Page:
As expected I've been getting a lot of shark questions. I understand why the Discovery Channel devotes a whole week to them. Popular topic.
I did say a few posts back that if I do see one while escorting Bill across the , I still have no idea what I'm going to do. That prompted a few comments. Mostly variations on 'You're kidding!' and 'Don't you think that's an important thing to figure out?'
I'm working on it.
Let's all remember that any shark encounter is extremely rare. I don't expect to see one. But if I do . . .
The Bang Stick is an option. Bill had a conversation with the captain of the escort boat and that was his suggestion. OK, sounds good but think it through. No way you can swim with one. Me have it on the paddleboard? I don't like that idea. Lots of bouncing. Might it accidentally go off? I don't know, never used one. That alone should be reason enough for me not to carry it. Then there's the boat captain. Imagine Bill swimming and me paddling alongside him when we hear a yell from the boat and see the the bang stick flying through the air towards us. Do I keep my eyes on it so I make sure to catch it or check to see just how close the shark is? Or maybe just have heart failure right there?
I'm leaning toward constant vigilance and getting Bill out of the water FAST if I spot an aggressive shark.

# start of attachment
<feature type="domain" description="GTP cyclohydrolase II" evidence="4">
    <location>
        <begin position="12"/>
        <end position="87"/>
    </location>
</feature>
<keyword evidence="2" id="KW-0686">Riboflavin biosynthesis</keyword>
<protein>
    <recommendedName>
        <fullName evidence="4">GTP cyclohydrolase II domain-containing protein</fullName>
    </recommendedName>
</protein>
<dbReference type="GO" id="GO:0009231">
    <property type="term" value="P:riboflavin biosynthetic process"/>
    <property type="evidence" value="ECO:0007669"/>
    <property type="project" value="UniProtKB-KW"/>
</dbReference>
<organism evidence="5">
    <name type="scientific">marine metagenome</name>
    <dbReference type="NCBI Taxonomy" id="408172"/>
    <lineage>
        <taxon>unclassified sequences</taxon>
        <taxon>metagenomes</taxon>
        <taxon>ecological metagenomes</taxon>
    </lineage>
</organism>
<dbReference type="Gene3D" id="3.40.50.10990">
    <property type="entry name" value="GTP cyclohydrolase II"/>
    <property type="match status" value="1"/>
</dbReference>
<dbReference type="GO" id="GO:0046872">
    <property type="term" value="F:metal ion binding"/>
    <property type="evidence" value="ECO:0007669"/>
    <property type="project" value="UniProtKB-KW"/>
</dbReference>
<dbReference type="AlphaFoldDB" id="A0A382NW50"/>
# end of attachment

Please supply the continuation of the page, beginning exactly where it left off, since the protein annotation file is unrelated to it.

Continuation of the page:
Check out this from topkayaker.net:
It is true shark attacks are rare. Even shark sightings are rare by swimmers and divers let alone kayakers; but when it happens organizations like The United State Lifesaving Association take note. Advisories are in place to train lifeguards on rescue procedures and offer guidance to local authorities on panic and beach closings. Statistics compiled by them for the year 2000 - the most recent data- from 68 ocean lifeguard agencies show:
Beach Attendance = 264,156,728
Medical Care Administered = 236,642
Drowning Rescues = 70,771
Drowning Deaths = 74
For the same areas in 2000: Unprovoked Shark Attacks = 54 Shark Deaths = 1
I remember watching some of those shark shows on the Discovery Channel Shark Week. When asked what color swim shorts would he recommend swimmers wear to deter sharks, one researcher suggested Zebra stripes. If Bill can find some Zebra stripped jammers I'm sure the sharks will be too busy laughing to hassle anyone. I'll be sure to get some photos.